Raiders head coach Jon Gruden has returned to Oakland, but his homecoming is predicted to be spoiled by a prolific Los Angeles Rams squad that’s setting its sights on a potential Super Bowl appearance. The Week 1 match-up between the Raiders and the Rams will also feature last season’s best defense in Oakland, who are also the NFL’s oldest team. Their opponent? The Rams, who are among the NFL’s youngest sides.
To predict the result of this Week 1 match-up, Unanimous A.I. used what’s known as swarm intelligence to forecast the week’s slate. About 50 NFL worked together as a hive mind to make picks. As you can see in the animation below, each participant controlled a little golden magnet and used it to drag the puck toward the answer they thought was the most likely outcome. As the users saw the puck move toward a particular outcome, it triggers a psychological response. They readjust their decision-making, building toward a consensus.
The Rams have a superb defense of their own, paired with an offense that can easily put up 30 points a game. That’s why the hive-mind of 33 NFL experts is 72 percent confident that the Rams will win this game.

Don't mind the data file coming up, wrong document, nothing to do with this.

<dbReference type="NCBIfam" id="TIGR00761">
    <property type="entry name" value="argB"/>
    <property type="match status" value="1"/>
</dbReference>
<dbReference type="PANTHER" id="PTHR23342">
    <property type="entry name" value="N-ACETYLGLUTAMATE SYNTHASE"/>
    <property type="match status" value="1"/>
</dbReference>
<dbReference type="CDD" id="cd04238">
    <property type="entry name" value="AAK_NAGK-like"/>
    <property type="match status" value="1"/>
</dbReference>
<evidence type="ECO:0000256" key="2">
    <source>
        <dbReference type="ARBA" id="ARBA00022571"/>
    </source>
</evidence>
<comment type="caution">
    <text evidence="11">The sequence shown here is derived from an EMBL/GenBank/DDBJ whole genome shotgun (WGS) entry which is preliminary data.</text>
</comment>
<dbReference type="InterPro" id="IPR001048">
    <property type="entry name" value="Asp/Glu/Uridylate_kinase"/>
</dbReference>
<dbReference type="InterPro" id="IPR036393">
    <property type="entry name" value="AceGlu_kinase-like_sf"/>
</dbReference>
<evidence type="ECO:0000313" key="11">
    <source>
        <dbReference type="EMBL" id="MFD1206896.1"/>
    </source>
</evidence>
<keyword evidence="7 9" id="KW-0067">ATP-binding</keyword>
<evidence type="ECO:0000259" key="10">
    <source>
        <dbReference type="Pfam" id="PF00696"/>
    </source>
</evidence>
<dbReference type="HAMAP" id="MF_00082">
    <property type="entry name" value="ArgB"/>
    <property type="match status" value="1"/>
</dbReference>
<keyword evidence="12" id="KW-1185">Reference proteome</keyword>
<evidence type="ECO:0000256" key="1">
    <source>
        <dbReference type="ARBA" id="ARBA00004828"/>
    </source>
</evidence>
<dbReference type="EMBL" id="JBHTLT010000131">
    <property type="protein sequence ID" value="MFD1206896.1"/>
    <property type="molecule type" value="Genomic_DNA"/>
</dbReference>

The Rams play the Raiders at 10:20 p.m. Eastern on Monday night and the game is being televised on ESPN.
Unanimous A.I. has made some scarily accurate predictions in the past using swarm intelligence, as our previous article explains. For instance, the swarm picked this year’s Oscar winners with 94 percent accuracy. Here’s Unanimous A.I. founder Louis Rosenberg explaining swarm intelligence at a recent TEDx Talk.
In related news, Unanimous A.I. recently presented a scientific study of its ability to forecast games in the National Hockey League. In a 200-game, 20-week-long study of its Swarm AI in the NHL, it was able to easily outperform Las Vegas expectations, and its “Pick of the Week” was right 85 percent of the time, producing a 170 percent ROI. The paper, titled “Artificial Swarm Intelligence versus Vegas Betting Markets,” was presented at the at the IEEE Developments in eSystems Engineering Conference (DeSE 2018) this month at Downing College in Cambridge, England. In a press release issued with the study, co-author Gregg Wilcox says the technology can be applied to matters outside sports, too. “While it’s fun to predict sports, we are currently applying the same techniques to a wide variety of other domains, including financial forecasting, business forecasting, and medical diagnosis, all with positive results.”
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